Escalating legal fight threatens flying taxi SPAC
The legal battle between flying taxi companies Archer Aviation and Wisk Aero is threatening to scuttle Archer's deal to go public via a SPAC led by billionaire investment banker Ken Moelis.
Driving the news: Proxy advisor Institutional Shareholder Services recommended that SPAC unitholders vote against the deal, which has been downsized in terms of both enterprise value and number of shares being offered.
- In short: ISS argues the deal presents much more risk than reward.
Why it matters: Many private companies (and their VC investors) have favored SPACs over IPOs, because they provided more speed and certainty. But that's no longer true, based on rising redemption rates.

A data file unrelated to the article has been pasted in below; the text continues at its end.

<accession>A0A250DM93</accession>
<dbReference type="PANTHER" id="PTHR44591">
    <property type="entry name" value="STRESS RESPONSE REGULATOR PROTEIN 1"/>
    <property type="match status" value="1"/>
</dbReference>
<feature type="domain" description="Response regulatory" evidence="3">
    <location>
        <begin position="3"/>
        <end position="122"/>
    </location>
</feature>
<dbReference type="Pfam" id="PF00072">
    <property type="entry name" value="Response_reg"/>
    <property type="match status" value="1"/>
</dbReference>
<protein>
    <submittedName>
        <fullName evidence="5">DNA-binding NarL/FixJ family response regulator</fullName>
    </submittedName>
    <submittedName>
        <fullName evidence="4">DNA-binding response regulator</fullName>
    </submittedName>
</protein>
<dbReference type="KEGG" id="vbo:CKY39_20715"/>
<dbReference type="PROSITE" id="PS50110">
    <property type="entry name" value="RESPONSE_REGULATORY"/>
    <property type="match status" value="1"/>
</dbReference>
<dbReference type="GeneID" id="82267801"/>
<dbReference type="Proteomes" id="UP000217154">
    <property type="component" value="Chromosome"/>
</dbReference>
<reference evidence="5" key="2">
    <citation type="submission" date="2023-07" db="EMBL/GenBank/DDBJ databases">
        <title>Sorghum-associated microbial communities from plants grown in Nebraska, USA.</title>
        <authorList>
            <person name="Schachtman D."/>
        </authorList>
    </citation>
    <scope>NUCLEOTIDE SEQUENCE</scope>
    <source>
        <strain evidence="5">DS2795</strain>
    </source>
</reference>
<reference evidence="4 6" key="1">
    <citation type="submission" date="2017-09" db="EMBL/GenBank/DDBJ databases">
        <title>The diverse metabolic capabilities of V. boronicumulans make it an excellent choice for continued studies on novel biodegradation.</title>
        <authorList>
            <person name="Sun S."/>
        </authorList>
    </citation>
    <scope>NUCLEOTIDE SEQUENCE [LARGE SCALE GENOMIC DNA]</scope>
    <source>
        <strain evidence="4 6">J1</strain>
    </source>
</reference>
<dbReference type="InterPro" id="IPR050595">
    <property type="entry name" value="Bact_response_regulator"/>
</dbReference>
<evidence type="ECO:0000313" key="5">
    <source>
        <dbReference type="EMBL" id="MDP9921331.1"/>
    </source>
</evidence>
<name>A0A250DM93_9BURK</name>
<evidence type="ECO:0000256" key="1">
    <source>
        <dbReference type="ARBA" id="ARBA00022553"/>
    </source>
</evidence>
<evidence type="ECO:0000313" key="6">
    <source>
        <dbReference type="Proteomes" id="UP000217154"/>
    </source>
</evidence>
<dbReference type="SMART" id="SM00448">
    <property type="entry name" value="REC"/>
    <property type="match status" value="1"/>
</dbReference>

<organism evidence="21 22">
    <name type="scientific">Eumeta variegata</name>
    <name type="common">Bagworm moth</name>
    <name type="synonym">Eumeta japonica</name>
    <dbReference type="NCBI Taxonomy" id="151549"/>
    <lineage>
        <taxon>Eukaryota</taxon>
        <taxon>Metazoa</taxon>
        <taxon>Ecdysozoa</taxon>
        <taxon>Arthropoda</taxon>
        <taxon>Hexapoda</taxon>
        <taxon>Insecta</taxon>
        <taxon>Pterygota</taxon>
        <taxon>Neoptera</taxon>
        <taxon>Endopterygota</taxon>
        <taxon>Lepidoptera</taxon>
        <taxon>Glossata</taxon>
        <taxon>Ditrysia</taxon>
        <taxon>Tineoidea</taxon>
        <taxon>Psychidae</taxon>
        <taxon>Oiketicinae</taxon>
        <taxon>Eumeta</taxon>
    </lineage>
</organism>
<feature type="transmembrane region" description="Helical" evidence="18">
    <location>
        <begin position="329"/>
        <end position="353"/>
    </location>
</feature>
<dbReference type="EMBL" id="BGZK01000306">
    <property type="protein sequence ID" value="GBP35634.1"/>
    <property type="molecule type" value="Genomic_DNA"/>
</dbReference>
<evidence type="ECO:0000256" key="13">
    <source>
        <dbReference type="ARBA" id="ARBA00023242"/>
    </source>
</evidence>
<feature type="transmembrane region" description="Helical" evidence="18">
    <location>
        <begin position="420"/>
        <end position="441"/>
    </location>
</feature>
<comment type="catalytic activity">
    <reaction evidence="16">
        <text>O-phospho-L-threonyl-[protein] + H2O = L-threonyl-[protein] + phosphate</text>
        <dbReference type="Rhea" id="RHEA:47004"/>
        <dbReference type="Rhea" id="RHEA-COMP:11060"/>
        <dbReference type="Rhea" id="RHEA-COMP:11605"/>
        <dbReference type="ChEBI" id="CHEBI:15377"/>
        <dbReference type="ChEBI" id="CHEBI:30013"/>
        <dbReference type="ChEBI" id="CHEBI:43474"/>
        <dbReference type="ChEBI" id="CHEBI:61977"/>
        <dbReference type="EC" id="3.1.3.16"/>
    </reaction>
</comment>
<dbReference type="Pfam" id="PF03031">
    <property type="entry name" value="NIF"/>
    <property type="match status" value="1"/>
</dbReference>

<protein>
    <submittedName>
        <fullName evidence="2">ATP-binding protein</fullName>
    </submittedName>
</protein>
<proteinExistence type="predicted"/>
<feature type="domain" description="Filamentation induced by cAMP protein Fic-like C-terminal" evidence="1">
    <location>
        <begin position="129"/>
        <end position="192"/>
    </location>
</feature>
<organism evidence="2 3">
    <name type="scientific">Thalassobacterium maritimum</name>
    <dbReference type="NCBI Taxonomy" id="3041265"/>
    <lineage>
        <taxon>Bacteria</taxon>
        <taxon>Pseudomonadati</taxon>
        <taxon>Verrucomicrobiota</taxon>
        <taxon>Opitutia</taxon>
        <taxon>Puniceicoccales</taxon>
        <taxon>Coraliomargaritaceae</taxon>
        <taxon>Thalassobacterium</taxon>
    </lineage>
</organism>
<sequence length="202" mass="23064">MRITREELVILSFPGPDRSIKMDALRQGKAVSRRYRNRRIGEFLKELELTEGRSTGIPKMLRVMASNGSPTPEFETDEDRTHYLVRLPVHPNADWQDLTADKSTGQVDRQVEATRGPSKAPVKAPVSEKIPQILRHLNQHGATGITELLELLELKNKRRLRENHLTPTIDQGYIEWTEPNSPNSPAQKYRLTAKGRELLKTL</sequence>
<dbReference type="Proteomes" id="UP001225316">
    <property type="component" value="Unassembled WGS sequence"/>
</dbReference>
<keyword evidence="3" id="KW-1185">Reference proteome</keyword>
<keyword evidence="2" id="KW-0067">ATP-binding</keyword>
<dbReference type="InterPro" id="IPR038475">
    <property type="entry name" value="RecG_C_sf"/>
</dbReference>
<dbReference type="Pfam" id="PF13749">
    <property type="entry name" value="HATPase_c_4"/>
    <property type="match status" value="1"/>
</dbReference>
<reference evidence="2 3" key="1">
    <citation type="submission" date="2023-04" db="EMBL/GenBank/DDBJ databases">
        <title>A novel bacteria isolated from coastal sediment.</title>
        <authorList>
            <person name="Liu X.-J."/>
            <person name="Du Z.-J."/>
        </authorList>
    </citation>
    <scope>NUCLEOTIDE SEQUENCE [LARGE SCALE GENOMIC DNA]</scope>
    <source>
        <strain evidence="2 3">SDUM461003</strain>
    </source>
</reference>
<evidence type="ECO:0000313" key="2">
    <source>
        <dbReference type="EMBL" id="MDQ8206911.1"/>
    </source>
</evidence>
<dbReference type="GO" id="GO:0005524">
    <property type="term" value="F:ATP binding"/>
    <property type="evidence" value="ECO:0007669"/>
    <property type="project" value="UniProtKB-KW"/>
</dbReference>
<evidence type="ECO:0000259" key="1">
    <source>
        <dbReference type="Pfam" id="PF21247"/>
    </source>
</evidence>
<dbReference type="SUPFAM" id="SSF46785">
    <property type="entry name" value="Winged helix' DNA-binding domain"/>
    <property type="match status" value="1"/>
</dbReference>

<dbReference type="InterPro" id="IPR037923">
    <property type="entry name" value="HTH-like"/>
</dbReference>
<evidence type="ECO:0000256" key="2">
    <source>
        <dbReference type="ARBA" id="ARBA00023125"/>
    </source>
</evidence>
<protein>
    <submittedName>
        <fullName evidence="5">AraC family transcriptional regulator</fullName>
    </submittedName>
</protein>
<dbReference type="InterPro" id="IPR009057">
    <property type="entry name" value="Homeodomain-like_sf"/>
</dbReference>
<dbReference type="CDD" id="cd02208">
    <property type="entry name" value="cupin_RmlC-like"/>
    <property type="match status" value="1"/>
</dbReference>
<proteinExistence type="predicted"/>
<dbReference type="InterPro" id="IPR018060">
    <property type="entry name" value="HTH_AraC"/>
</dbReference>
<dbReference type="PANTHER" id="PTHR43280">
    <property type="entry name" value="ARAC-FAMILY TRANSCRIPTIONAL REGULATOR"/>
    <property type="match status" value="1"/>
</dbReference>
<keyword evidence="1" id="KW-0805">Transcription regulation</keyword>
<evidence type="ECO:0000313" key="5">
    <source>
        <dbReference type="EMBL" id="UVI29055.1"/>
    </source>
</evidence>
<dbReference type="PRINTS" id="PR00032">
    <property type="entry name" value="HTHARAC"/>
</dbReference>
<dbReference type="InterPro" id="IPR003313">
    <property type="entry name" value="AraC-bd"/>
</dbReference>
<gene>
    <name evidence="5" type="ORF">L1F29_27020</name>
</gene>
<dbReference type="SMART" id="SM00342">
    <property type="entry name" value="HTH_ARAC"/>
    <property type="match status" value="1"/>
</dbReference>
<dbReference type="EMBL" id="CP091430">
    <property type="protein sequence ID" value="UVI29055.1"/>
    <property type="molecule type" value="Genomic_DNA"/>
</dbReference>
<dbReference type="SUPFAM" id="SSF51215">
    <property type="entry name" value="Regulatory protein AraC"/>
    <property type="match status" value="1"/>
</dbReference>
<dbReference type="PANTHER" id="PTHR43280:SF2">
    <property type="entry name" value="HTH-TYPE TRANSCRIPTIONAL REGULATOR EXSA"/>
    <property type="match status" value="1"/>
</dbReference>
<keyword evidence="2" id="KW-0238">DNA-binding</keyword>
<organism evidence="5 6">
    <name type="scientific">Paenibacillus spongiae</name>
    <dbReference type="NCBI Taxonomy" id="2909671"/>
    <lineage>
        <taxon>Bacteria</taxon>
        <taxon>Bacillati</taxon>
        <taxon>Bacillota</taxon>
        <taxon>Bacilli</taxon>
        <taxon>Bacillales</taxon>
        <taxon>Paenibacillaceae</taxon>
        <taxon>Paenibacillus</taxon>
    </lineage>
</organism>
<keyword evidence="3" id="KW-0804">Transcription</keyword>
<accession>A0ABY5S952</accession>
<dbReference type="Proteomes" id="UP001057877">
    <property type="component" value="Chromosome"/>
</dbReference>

- Caveat: SPAC holders don't always listen to ISS, which has demonstrated an aversion to flying vehicle mergers. ISS opposed the SPAC deal for Joby Aero, which passed anyway, and also opposed the SPAC deal for Lilium, which hasn't yet held its vote.
Backstory: Wisk, backed by Boeing and Google co-founder Larry Page, in April accused Archer in federal court of poaching employees who had stolen trade secrets.
- Archer, backed by Stellantis and United Airlines, countersued, arguing that Wisk was defaming Archer and improperly using the courts to suppress competition, asking for $1 billion in damages.
- A judge recently denied Wisk's request for a preliminary injunction against Archer, writing: "Wisk’s theory—while plausibly pleaded—does not fully add up."
What's next: Unitholders in Moelis' SPAC, called Atlas Crest Investment, will need to make their decisions before the court does.